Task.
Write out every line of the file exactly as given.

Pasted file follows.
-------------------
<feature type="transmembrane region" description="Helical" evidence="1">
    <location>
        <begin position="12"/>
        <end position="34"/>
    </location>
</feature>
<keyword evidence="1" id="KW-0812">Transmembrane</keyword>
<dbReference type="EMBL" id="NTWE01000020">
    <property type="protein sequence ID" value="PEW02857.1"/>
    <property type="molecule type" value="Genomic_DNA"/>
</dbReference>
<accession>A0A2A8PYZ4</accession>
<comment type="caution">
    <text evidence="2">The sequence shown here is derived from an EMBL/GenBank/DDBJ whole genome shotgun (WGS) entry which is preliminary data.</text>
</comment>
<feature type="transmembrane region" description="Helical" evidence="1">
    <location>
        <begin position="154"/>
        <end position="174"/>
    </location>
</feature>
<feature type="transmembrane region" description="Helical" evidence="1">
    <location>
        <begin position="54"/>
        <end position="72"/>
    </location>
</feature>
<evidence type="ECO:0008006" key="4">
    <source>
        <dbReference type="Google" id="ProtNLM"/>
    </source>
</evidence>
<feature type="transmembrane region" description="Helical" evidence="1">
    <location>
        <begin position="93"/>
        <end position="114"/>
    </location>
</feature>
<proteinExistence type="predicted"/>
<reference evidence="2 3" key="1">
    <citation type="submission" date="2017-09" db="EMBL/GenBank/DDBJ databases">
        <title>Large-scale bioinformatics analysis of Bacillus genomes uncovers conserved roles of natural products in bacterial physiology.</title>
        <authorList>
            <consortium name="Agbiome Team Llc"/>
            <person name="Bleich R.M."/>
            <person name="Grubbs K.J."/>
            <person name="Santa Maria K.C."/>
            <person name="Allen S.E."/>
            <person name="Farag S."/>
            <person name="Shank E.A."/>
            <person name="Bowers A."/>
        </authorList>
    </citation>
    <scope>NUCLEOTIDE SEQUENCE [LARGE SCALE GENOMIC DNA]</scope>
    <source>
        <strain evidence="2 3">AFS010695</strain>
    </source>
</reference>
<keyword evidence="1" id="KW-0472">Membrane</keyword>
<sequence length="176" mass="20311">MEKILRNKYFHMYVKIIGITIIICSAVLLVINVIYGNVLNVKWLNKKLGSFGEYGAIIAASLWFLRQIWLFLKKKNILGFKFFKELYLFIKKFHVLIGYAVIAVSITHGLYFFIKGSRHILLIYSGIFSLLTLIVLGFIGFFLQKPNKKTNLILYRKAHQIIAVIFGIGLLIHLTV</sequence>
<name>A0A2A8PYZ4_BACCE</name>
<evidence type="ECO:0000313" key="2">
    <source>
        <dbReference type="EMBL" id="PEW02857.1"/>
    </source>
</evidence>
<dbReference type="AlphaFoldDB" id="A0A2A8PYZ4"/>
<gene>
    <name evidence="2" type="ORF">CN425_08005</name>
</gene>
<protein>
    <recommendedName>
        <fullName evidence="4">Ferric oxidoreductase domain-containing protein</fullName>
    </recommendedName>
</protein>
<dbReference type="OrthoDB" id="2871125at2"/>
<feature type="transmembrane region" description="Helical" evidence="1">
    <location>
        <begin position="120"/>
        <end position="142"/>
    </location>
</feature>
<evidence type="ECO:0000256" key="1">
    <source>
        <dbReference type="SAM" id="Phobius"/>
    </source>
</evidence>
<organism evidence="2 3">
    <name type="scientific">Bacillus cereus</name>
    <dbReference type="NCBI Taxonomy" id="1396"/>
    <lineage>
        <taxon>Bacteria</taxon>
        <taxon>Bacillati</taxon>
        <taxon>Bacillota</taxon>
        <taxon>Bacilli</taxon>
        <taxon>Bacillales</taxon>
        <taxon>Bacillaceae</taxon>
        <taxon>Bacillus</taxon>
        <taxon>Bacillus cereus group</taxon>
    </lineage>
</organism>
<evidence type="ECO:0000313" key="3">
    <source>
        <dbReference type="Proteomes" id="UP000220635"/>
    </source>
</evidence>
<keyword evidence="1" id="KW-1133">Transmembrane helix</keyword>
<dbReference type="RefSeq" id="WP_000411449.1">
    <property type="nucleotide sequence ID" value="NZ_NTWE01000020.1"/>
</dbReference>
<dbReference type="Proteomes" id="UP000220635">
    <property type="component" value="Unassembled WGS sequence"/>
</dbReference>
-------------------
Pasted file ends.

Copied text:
<feature type="transmembrane region" description="Helical" evidence="1">
    <location>
        <begin position="12"/>
        <end position="34"/>
    </location>
</feature>
<keyword evidence="1" id="KW-0812">Transmembrane</keyword>
<dbReference type="EMBL" id="NTWE01000020">
    <property type="protein sequence ID" value="PEW02857.1"/>
    <property type="molecule type" value="Genomic_DNA"/>
</dbReference>
<accession>A0A2A8PYZ4</accession>
<comment type="caution">
    <text evidence="2">The sequence shown here is derived from an EMBL/GenBank/DDBJ whole genome shotgun (WGS) entry which is preliminary data.</text>
</comment>
<feature type="transmembrane region" description="Helical" evidence="1">
    <location>
        <begin position="154"/>
        <end position="174"/>
    </location>
</feature>
<feature type="transmembrane region" description="Helical" evidence="1">
    <location>
        <begin position="54"/>
        <end position="72"/>
    </location>
</feature>
<evidence type="ECO:0008006" key="4">
    <source>
        <dbReference type="Google" id="ProtNLM"/>
    </source>
</evidence>
<feature type="transmembrane region" description="Helical" evidence="1">
    <location>
        <begin position="93"/>
        <end position="114"/>
    </location>
</feature>
<proteinExistence type="predicted"/>
<reference evidence="2 3" key="1">
    <citation type="submission" date="2017-09" db="EMBL/GenBank/DDBJ databases">
        <title>Large-scale bioinformatics analysis of Bacillus genomes uncovers conserved roles of natural products in bacterial physiology.</title>
        <authorList>
            <consortium name="Agbiome Team Llc"/>
            <person name="Bleich R.M."/>
            <person name="Grubbs K.J."/>
            <person name="Santa Maria K.C."/>
            <person name="Allen S.E."/>
            <person name="Farag S."/>
            <person name="Shank E.A."/>
            <person name="Bowers A."/>
        </authorList>
    </citation>
    <scope>NUCLEOTIDE SEQUENCE [LARGE SCALE GENOMIC DNA]</scope>
    <source>
        <strain evidence="2 3">AFS010695</strain>
    </source>
</reference>
<keyword evidence="1" id="KW-0472">Membrane</keyword>
<sequence length="176" mass="20311">MEKILRNKYFHMYVKIIGITIIICSAVLLVINVIYGNVLNVKWLNKKLGSFGEYGAIIAASLWFLRQIWLFLKKKNILGFKFFKELYLFIKKFHVLIGYAVIAVSITHGLYFFIKGSRHILLIYSGIFSLLTLIVLGFIGFFLQKPNKKTNLILYRKAHQIIAVIFGIGLLIHLTV</sequence>
<name>A0A2A8PYZ4_BACCE</name>
<evidence type="ECO:0000313" key="2">
    <source>
        <dbReference type="EMBL" id="PEW02857.1"/>
    </source>
</evidence>
<dbReference type="AlphaFoldDB" id="A0A2A8PYZ4"/>
<gene>
    <name evidence="2" type="ORF">CN425_08005</name>
</gene>
<protein>
    <recommendedName>
        <fullName evidence="4">Ferric oxidoreductase domain-containing protein</fullName>
    </recommendedName>
</protein>
<dbReference type="OrthoDB" id="2871125at2"/>
<feature type="transmembrane region" description="Helical" evidence="1">
    <location>
        <begin position="120"/>
        <end position="142"/>
    </location>
</feature>
<evidence type="ECO:0000256" key="1">
    <source>
        <dbReference type="SAM" id="Phobius"/>
    </source>
</evidence>
<organism evidence="2 3">
    <name type="scientific">Bacillus cereus</name>
    <dbReference type="NCBI Taxonomy" id="1396"/>
    <lineage>
        <taxon>Bacteria</taxon>
        <taxon>Bacillati</taxon>
        <taxon>Bacillota</taxon>
        <taxon>Bacilli</taxon>
        <taxon>Bacillales</taxon>
        <taxon>Bacillaceae</taxon>
        <taxon>Bacillus</taxon>
        <taxon>Bacillus cereus group</taxon>
    </lineage>
</organism>
<evidence type="ECO:0000313" key="3">
    <source>
        <dbReference type="Proteomes" id="UP000220635"/>
    </source>
</evidence>
<keyword evidence="1" id="KW-1133">Transmembrane helix</keyword>
<dbReference type="RefSeq" id="WP_000411449.1">
    <property type="nucleotide sequence ID" value="NZ_NTWE01000020.1"/>
</dbReference>
<dbReference type="Proteomes" id="UP000220635">
    <property type="component" value="Unassembled WGS sequence"/>
</dbReference>